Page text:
Bryan Person: Great.
Donna Papacosta: Donna Papacosta, Travcom News. I have a very old school solution. You may have heard of the thing. It’s called a paper and pen. And you can get the paper in this little pad. No, I’m serious. I keep this little pad and it’s very small. It’s called the “Big Fat Pad” or something. It’s in the Dollar Store. And I keep it by my phone because my clients…I can’t tell them twice a day. That’s not good enough. So they know that I’ll get back to them in a couple of hours. So I will actually write down “okay, Jay Moonah called, 12:00, blah, blah, blah, what do you want?”. And I won’t…I will wait until it’s crossed off. Like I have to do whatever it says and then I’m allowed to cross it off. But otherwise, I can’t. And the good thing is if somebody says did Jay ever get back to you? I can flip back like through the paper and actually find it. And that works for me. I know it’s a little old school, but it works.
Mark Blevis: How do you do data backup?
Bob Goyetche: Somebody register a papr.com right?
Bryan Person: Any other questions, comments?
Dave: Hey Dave again from Two Boobs and a Baby +. The only thing I wanted to add to that and I just mentioned it to Jay on his show. But if you use K7 and it’s a great service and it’s free, especially podcasters. If you use K7, call it every 30 days. I know it happened to Mark this morning.
Bryan Person: Yeah, I learned that lesson.
Dave: It’s happened to me like twice I think. And you lose your phone number and then you have to reregister and get a new phone number. And if people are listening to older episodes where you’re talking about a comment line that’s no longer existing. And the worst thing is that when somebody calls it you can still leave a message, it’s just you’re not going to get it.
Bryan Person: It goes into a black hole.
Dave: It disappears, yeah. So always…it’s now every time we produce a new show, a new episode, I call myself and just test it basically…yeah, always, always…okay.
Bryan Person: Anyone else?
Mark Blevis: Calling my voicemail line. I thinks it’s been 28 days.
Daryl: Hi, I’m Daryl with Atomic Suburbia. Just on that K7, two things, I…it’s a mike…it’s a microphone, sorry, sorry…with the K7 thing, I lost my first K7 which was…I can’t remember what it was now. But no, that’s my e-mail. I lost it four times but kept getting it back because nobody would secure it. So before you sign up for a new number, check to see if your old one’s still available. And then some real estate agent finally grabbed mine. And do a lot of people get calls from Canadians? ‘Cause we don’t have unlimited long distance in Canada like they do in the States. So all my calls are American. I don’t know about you guys, but that’s just my two cents.
Bryan Person: Great. Anyone else? There’s a hand over here. Do you want to stand up and shout? Over here.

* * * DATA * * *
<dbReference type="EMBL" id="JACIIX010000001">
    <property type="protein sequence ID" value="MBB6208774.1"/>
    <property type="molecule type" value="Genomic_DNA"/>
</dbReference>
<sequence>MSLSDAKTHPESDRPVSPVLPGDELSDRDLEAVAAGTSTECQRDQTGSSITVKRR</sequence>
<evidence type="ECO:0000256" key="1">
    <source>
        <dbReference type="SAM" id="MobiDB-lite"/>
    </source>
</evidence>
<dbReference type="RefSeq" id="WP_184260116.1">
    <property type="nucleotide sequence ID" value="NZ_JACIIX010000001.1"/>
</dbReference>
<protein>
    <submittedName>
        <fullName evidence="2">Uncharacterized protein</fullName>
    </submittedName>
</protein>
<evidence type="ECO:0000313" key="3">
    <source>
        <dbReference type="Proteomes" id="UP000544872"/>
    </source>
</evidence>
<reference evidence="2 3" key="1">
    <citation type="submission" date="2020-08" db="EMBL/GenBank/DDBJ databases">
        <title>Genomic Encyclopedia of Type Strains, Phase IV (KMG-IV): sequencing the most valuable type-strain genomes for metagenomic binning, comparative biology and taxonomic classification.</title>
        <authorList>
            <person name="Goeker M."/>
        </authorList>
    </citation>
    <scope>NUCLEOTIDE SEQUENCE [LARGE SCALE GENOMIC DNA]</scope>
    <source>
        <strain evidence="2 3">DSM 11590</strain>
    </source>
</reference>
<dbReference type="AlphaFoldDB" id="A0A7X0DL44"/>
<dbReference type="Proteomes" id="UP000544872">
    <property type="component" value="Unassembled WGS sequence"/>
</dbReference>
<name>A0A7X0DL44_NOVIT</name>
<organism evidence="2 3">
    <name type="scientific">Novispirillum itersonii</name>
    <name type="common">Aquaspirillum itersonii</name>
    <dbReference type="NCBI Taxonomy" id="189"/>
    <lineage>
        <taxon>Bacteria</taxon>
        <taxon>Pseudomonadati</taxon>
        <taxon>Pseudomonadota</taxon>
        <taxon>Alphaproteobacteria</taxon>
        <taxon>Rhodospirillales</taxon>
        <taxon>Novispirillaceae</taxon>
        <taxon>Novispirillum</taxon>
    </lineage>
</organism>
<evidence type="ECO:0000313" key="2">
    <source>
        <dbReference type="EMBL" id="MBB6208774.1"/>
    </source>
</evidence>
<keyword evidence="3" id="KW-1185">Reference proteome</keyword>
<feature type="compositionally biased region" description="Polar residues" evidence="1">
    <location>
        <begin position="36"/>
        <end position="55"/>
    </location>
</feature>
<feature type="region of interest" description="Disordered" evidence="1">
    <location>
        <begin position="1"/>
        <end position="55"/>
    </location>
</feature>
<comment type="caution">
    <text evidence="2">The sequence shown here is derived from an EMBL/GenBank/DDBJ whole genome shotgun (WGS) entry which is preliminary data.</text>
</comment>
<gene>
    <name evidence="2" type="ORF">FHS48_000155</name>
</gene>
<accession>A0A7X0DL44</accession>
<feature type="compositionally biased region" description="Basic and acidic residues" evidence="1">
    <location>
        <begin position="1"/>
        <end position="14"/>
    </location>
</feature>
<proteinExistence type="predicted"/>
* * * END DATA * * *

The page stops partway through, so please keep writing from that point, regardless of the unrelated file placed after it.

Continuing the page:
Beth Lawrence: I’m designing and building gardens and this, of course, is the busiest time of year. So on my outgoing message…and it felt risky to do it, but I actually say “I’m deep in the dirt, and it’s going to take me a few days to get back to you” and…
Bryan Person: Great.
Beth Lawrence: And it’s amazing the responses that I get from my customers. They’re like “wow, you really aren’t getting back to me”. And it’s like, well yes I actually said so. And it’s sort of creating that boundary. It was really strange to do it for the first time this year. It’s been nine years.
Bryan Person: And how do you feel about…but how do you feel about that now? I mean…
Beth Lawrence: Well that…the really…the peak is over, so I took that off. But for those three weeks, it did feel strange. It felt like I…like they might get offended or something.
Bryan Person: Great.
Mark Blevis: Time for one more question or comment.
Chris: Just real fast with the K7. Put on your website fax and the K7 number. You’ll get a junk fax about every other day and it will keep your number alive.
Bryan Person: Just to wrap up here. If we’re doing all this stuff well, you remember the guy at the beginning with his head into the computer. You want to feel like this, nice lighting and remarkably calm, drinking a cup of coffee and has all of her information managed. I’m guessing by all the comments here and, you know, questions and that kind of thing, you guys are…we’re all dealing with this, right? So share your…it’s great that you’re here to share your best practices too. So thanks for that. And breast practices…no…not those…okay so, lots of ways to reach me of course, right? Any of these ways, but these are the best ways. Go to my blog or my podcast site and contact information is there. Thanks a lot.
Bob Goyetche: Thanks Bryan.
Bob Goyetche: Thanks to all of the PAB2007 Sponsors: Rogic Podcast Conglomerate, Third Storey Productions, TD Canada Trust, Thornley Fallis, StartCooking.com, Marion McDonald, Don Edwards, Freddie Litwiniuk, Bill Deys and Christopher Penn.
Mark Blevis: Thanks to all of the PAB2007 Sponsors: Rogic Podcast Conglomerate, Third Storey Productions, TD Canada Trust, Thornley Fallis, Startcooking.com, Marion McDonald, Don Edwards, Freddie Litwiniuk, Bill Deys and Christopher Penn.
Bob Goyetche: For more info on Canadian Podcast Buffet you can go to our website www.canadianpodcastbuffet.ca.
Mark Blevis: For more information on Podcasters Across Borders visit that website www.podcastersacrossborders.com.
Bob Goyetche: To contact us you can leave us a voicemail, area code 267-220-3701 or our e-mail at: firstname.lastname@example.org.
Mark Blevis: Of course you’re welcome to join any and all of the Rogic forums including the Canadian Podcast Buffet forum, the Podcasters Across Borders forum, and there’s a link to that at www.rogic.com/forum on the Canadian Podcast Buffet website.
Bob Goyetche: Canadian Podcast Buffet and Podcasters Across Borders are proud members of the Rogic Podcast Conglomerate.